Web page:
HCC Trustee files First Amendment, civil rights lawsuit against college, fellow trustees

HCC Wilson
Dave Wilson (second from right) with fellow trustees and HCC's chancellor

HOUSTON — Houston Community College Trustee Dave Wilson has filed a lawsuit against the college, claiming the board and the college violated his First Amendment rights to free speech and violated his civil rights as well.

The suit stems from a series of actions the board have taken against Wilson, including the trustees censuring Wilson last month in a 5-2 vote.

Wilson has been highly — and very publicly — critical of board actions, leading to many clashes between Wilson and his fellow trustees. He has spoken out on what he considers inappropriate spending by the college, for example.

He also has claimed a fellow trustee lives outside her district in violation of the law. District Attorney Kim Ogg’s office called that charge unfounded.

A key issue Wilson references in the suit includes him criticizing what he called an “illegal” board meeting where a fellow board member cast a vote over the phone in September in what appeared to be violation of board rules. Wilson filed a lawsuit over that.

In the wake of that suit, the trustees excluded Wilson from a closed session meeting where his suit was being discussed.

“Just because one disagrees, that does not give them the right to censure,” Wilson said. “HCC may censure me, but they cannot shut me up.”

HCC Board Chair Carolyn Evans-Shabazz declined comment.

“As this matter is the subject of ongoing litigation, I do not feel that it would be appropriate to comment on Trustee Wilson’s allegations at this time,” she said. “As the Board Chair, I remain committed to focusing on the forward progress of the institution and providing the best educational services available to our students.”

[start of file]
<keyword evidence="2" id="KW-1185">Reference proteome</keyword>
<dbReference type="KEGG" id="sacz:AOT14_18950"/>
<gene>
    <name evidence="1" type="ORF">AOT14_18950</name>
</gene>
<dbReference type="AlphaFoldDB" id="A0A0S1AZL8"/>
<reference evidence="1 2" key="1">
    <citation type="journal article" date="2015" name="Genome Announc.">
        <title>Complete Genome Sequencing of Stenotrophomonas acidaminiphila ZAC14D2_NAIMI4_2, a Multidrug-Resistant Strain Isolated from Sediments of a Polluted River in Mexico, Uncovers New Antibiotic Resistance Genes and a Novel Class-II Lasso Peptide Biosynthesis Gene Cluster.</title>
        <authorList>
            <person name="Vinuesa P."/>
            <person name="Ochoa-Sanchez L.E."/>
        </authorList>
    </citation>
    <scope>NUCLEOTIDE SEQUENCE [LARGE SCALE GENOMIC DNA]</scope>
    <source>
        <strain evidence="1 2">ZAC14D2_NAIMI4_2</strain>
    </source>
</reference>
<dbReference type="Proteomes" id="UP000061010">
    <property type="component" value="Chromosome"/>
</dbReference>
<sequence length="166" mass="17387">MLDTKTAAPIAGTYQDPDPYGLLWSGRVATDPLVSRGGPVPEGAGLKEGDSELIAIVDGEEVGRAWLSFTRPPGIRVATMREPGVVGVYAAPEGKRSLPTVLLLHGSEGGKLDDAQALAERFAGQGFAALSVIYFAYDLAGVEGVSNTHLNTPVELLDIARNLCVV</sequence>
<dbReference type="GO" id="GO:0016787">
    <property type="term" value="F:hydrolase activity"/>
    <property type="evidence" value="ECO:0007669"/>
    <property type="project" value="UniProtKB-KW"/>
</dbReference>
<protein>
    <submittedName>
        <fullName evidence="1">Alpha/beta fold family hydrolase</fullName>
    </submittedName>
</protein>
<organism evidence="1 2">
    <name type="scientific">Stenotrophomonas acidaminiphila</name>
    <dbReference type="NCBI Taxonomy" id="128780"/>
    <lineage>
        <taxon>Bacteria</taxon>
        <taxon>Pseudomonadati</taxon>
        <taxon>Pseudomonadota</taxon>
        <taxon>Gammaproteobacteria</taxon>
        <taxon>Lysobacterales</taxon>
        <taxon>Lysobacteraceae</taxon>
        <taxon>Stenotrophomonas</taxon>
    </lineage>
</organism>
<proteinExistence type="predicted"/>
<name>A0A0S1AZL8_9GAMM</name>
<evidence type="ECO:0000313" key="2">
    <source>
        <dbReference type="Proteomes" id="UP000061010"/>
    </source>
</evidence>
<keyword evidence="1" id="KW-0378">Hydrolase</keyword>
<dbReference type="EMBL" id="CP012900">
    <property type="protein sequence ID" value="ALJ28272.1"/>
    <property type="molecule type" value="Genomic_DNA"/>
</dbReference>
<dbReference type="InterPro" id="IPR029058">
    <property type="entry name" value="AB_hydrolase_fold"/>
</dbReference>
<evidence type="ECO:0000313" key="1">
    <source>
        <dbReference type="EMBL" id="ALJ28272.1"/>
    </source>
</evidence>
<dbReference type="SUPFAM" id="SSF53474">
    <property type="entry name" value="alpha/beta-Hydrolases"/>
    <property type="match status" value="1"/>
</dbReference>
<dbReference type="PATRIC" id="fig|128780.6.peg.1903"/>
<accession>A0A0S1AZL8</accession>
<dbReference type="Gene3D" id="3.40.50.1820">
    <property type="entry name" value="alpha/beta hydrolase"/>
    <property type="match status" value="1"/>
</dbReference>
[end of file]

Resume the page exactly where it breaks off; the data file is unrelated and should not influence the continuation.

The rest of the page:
From the suit:

HCC now, under color of law, treats Trustee Wilson different than other Trustees similarly situated flowing from the exercise of his First Amendment Right of free speech, access to the court, and freedom of association. Wilson requests the Court determine his rights, and responsibilities under HCC’s Bylaws and determine whether he may be excluded from executive session to determine HCC’s policies for absentee voting.
By excluding Trustee Wilson from the executive session, Defendants prohibited Trustee Wilson from performing his duties to his electorate, to his oath of office, and to the HCC institution. Defendants deprived Trustee Wilson, the right of freedom of association, and deprived the people of District 2, their right to Representation.

HCC and the trustees should be enjoined from enforcing the resolution of censure, according to the suit.

Wilson is also asking for $10,000 in damages and mental anguish, as well as another $10,000 in punitive damages and for his reasonable and necessary attorney fees.

“When I win this case, this money will go to scholarships,” Wilson said.

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Trent Seibert can be reached at [email protected] or at 832-258-6119.



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